Part 3: The Wild Life: Timed Reading

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Part 3: The Wild Life

Long before the arrival of Europeans on the Canadian prairie (the wide grasslands of what is now called Alberta, Saskatchewan and Manitoba), the First Nations people lived in a harmonious relationship with their natural surroundings. Every item of their culture, from sewing needles to homes was obtained from nature. Their homes were called teepees and were like large tents made from the skins of deer. These people - tribes with names like the Blackfoot, the Peigan and the Blood people - were nomadic, which means that they travelled from place to place following the animals they hunted or the growth of the berries and fruits on the bushes and trees.

They had horses, although horses came to North America after escaping from the Spanish explorers who brought them here to explore the areas around Mexico and Texas. Boys and girls were both expert riders. They did not use saddles or reins or stirrups; they rode "bareback". Their clothes were made from deer skins and buffalo skins and decorated with the parts of other animals - tails from squirrels and gophers, quills from porcupines and the delicate bones of birds.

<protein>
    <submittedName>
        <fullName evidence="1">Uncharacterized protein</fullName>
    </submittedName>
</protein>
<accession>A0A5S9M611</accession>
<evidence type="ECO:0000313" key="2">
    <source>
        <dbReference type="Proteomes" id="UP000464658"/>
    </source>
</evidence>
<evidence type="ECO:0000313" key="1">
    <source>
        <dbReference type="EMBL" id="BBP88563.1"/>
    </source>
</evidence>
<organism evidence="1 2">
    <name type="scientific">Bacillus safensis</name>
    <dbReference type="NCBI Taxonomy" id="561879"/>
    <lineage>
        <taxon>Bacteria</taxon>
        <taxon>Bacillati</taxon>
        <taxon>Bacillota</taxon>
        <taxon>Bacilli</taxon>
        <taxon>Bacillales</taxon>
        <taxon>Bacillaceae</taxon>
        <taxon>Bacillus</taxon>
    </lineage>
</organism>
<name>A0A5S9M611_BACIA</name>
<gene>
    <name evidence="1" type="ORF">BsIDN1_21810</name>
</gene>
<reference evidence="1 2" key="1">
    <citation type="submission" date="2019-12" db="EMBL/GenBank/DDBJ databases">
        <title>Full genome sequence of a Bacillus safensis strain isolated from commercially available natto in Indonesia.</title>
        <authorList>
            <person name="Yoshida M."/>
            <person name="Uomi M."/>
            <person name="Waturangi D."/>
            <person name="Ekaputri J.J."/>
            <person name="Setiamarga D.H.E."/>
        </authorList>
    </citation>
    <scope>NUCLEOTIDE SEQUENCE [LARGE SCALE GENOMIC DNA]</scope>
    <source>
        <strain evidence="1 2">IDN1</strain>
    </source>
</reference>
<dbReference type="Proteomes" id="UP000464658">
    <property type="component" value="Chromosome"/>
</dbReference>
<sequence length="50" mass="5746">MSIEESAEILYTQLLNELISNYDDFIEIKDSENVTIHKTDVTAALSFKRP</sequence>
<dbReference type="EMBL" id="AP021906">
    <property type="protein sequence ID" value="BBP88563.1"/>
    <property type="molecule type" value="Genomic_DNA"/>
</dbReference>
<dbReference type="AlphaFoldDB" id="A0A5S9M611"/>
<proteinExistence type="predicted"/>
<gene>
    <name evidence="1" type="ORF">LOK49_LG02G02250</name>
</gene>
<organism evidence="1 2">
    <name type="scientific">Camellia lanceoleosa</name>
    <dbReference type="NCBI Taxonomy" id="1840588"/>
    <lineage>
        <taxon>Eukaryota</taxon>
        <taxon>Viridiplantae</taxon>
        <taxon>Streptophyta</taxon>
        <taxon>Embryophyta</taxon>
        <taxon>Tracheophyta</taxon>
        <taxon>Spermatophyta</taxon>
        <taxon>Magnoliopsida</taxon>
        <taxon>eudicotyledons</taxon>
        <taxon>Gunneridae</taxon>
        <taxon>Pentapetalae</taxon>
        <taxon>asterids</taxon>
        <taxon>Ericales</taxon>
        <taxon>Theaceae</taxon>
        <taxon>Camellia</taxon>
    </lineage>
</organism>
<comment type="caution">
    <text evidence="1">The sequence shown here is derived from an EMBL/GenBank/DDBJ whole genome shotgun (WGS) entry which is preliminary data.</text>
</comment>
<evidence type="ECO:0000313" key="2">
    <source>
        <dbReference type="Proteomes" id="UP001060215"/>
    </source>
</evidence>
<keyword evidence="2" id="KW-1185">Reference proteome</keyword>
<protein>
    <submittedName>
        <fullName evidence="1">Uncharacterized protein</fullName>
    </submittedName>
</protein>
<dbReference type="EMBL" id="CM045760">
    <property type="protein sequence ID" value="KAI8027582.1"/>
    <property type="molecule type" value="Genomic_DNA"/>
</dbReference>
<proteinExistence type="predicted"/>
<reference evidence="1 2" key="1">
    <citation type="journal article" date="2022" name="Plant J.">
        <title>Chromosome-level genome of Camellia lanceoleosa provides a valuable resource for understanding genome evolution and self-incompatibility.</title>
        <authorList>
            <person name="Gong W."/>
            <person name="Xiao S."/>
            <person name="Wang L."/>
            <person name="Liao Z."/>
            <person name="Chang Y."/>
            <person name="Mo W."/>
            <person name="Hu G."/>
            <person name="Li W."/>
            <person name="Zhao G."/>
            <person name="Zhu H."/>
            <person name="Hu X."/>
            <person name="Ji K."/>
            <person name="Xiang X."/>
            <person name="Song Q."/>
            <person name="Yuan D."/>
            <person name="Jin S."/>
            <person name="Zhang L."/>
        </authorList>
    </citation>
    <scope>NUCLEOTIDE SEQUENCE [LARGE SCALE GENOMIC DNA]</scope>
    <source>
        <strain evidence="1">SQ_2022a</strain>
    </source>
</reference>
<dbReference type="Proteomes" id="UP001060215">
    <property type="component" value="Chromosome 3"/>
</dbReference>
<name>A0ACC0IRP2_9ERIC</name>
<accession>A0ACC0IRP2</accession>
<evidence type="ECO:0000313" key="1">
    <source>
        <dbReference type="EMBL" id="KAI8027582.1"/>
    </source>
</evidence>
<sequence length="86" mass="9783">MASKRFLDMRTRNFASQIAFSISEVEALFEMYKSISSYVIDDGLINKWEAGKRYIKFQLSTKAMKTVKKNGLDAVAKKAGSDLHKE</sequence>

These children of nature did not ever have to go to school. They did not have to study to get into a prestigious college, nor did they have to worry about finding a job after graduation. This does not mean their life was easy. The winters were very long and very cold and there were sometimes wars between tribes. There were also the very great dangers involved in the buffalo hunt. Warriors rode at top speed (with no saddle) beside the huge buffalo shooting arrows to bring them down. The chances of a buffalo turning suddenly or of falling off the horse were very great. We must remember that there were also no hospitals in those days.

Even so, the young people of the tribes must have enjoyed a very pleasant lifestyle: fishing and gathering berries in summer, hunting in the forests in the early morning, dancing around the fire at night and listening to the old people tell stories and legends from long ago.